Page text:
Since they no longer have culturally authorized channels or masks through which to display themselves, they are obliged to appear as disturbing symptoms. Symptoms force us to pay attention. The Gods demand recognition. When “recognized,” the archetypes are given a place, along with the respect they require and deserve. Where the temples and priests of the Gods and Goddesses have been demolished, neglected, or forgotten altogether, the archetypal energies have little recourse but to break forth in barbaric and typically destructive forms. (cf. “Wotan,” Jung, CW, vol. 10) The barbaric, destructive aspect of archetypal eruptions (of orgiastic lust, of “berserk” aggression, of ruthless ambition, of madness, of possessiveness, of panic, terrifying premonitions, etc.) is the predictable, unsurprising consequence of our modern neglect of the Gods—of our failure to humbly respect and acknowledge their authority over us and their presence within us. I am not speaking of the pantheon of Greek Gods and Goddesses in a literal sense, of course, but of the archetypal energies they once personified in that pre-Christian, ancient culture: eros, wisdom, battle fury, virginity and purity, poetic inspiration, prophecy, etc.
For those who accept only the idea of a single, benevolent Father-God of the Judeo-Christian heritage—the God whose triumph led, among other things, to the “going under” of the pagan pantheon, along with the sanctioned expression of many of the qualities and energies associated with those Gods and Goddesses who were driven underground (i.e., into what we now refer to as the unconscious)—no genuine solution to this problem has presented itself. If much good has come from monotheism, alas, much deformity and evil would appear to be bound up with it, as well—as we can see at once from the briefest glance at the last 2,000 years of Western history, with special attention given to the last hundred years. Monotheism, it would appear, is inherently susceptible to a form of psychological barbarism precisely because of its monopolizing, exclusionary claims upon all who cringe and cower before its tyranny over our insides. Those for whom this autocratic (but all-forgiving!) Father has died understand—or at least sense—why He had to die. We realize that His exclusive, imperious rule over the world and over the souls of men was every bit as crippling and maiming to us as it was edifying and strengthening to our forebears. (Perhaps it is only in the wake of His death that we, here in the West, can at last begin to come to terms with this “double-edged,” psychologically divisive legacy of our Judeo-Christian past.)
I may seem to be venturing out on a limb, here, but can’t we discern some rough parallels between the Procrustean effects of monotheism, on the one hand, and the strict and exacting methods of modern science, on the other? Doesn’t science strive to represent the physical world in terms of “ultimate particles and their wave forms” within a single, interconnected system (Polanyi)? Can we not detect a faint resemblance between the effects that empirical science often has upon the phenomena it deals with and the touch of King Midas? The authority that modern rational-empirical science enjoys in deciding what is real or true was won, in a certain sense, like that of the monocular Judeo-Christian God who seized His throne by forcibly marginalizing, or flatly asserting his authority over, all other rivaling Gods. Similarly, an initially legitimate quest for comprehensiveness and explanatory thoroughness on the part of science has devolved, at least in its less impressive representatives, into a troubling one-sidedness (scientism) that can rival religious dogmatism in its blinkered rigidity. More than a few modern empirical scientists have claimed to offer an antidote or an enlightened alternative to monotheistic theology (which many, nowadays, perhaps justly regard as silly and antiquated superstition, at least in its literalistic mode). Thus, with a little imagination, these scientists can be viewed as present-day exemplars of the monotheistic disfigurement of everything in experience that is not readily reducible to their terms. One might reasonably claim that God, together with his laws and commandments, has been translated into matter, mass, energy, inertia, gravity.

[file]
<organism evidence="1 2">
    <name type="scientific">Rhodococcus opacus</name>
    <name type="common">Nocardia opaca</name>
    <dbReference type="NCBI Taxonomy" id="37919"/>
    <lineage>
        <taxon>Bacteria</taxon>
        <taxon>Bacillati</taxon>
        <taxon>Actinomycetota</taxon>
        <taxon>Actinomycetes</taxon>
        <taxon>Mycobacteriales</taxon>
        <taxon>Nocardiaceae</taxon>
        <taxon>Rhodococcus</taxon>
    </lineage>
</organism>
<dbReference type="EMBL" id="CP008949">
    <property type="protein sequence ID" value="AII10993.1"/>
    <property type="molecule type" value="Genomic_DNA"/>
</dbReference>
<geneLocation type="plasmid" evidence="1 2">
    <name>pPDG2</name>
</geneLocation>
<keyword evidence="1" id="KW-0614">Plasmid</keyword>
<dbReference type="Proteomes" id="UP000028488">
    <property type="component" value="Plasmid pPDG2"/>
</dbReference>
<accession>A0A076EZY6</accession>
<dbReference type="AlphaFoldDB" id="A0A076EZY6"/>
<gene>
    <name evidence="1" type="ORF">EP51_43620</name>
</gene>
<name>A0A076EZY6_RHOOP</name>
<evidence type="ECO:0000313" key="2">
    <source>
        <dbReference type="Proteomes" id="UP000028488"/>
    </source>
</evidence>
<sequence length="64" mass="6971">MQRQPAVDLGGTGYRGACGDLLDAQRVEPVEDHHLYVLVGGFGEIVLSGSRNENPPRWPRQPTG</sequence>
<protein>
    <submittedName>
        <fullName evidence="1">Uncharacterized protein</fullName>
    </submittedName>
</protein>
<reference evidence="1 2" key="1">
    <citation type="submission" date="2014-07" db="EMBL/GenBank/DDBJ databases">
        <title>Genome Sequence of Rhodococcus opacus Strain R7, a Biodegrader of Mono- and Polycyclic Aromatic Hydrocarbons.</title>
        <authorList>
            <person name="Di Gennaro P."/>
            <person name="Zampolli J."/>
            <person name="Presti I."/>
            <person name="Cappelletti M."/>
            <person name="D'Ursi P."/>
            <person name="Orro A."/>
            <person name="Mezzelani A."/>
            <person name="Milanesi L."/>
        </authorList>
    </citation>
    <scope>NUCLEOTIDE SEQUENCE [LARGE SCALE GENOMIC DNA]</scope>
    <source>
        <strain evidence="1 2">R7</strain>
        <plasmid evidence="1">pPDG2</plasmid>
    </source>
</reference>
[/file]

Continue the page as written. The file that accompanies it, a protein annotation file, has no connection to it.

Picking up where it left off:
Life—with all its qualitative richness and its teeming, evolving complexity is falsified and grossly oversimplified by monotheistic presuppositions of any stripe—religious, methodological, ideological, scientistic, moral, economic. When monolithic or monotheistic presuppositions tyrannize over a man’s thinking and judgment, an exclusionary mode of seeing and assessing is inevitably interposed between him and the world; between the theorist and nature; between the dogmatic moralist and the human soul. Perhaps in most instances, these acts of organized mental crime are committed in the interests of power, security, and stability. Violently distorting, reductive, amputating, and imaginatively sterile modes of seeing, thinking, and feeling have—for the time being—triumphed over the more modest, reverential, and imaginatively fertile modes of seeing-feeling-acting that appear to have been embraced by small clusters of artists and thinkers, here and there, during (usually) brief periods when conditions are ripe for such rare and exquisite specimens. Such men and women seem not to have been obsessed with elevating to supreme lordship some strained or contrived unity—but were capable of enduring and even revering the “divine” play of divergent (but always inter-related) deities, archetypes, modes, genres, styles, moods, “worlds.” Such an attitude is not only far more sophisticated (psychologically and ethically speaking) than the comparatively constrained and often brutishly simple and “rule-bound” monotheistic attitude: it also requires far more courage, daring, and creative vitality than all forced unities, which tend to deal with “complicating factors” either by ignoring or murdering them.